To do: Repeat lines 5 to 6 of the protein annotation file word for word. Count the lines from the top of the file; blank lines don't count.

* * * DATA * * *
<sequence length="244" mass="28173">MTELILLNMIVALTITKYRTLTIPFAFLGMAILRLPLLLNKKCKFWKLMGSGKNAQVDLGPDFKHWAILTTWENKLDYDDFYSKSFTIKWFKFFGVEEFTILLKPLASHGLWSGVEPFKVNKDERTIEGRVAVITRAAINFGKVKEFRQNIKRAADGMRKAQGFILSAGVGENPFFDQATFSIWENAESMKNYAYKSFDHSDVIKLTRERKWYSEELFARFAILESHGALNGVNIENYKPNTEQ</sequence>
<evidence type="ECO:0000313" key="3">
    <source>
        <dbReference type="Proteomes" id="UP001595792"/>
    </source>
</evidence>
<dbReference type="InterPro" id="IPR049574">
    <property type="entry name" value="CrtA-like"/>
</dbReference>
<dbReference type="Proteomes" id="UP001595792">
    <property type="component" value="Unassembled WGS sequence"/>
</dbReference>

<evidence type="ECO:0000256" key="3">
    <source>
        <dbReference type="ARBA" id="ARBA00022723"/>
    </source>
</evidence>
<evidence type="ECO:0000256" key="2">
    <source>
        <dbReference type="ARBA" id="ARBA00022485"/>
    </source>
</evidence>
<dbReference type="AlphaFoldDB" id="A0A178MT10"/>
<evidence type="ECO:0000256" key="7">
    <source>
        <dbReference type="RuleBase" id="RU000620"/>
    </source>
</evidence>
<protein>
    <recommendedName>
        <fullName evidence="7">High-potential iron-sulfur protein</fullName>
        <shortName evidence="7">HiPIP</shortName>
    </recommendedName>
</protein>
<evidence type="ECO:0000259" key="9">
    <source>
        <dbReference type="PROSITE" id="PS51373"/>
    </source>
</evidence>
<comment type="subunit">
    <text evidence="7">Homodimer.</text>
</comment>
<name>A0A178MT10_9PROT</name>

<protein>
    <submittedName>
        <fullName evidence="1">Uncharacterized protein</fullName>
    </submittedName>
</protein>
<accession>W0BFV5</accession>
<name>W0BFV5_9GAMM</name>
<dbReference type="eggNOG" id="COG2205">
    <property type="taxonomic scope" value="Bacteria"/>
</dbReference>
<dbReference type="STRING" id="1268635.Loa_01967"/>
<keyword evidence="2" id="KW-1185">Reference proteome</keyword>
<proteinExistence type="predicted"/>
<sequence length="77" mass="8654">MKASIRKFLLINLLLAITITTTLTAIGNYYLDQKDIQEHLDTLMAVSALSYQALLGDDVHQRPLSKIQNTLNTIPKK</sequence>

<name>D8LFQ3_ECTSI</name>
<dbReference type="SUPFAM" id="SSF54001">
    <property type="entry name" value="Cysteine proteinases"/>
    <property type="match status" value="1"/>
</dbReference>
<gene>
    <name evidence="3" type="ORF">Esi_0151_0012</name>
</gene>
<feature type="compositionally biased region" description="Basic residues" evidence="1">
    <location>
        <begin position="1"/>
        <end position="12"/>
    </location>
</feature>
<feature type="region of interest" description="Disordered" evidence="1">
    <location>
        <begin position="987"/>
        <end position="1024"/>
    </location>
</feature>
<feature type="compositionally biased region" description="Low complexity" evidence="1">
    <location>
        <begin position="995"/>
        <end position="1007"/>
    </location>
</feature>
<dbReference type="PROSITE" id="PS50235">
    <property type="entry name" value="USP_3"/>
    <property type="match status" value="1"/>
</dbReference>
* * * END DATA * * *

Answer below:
    </source>
</evidence>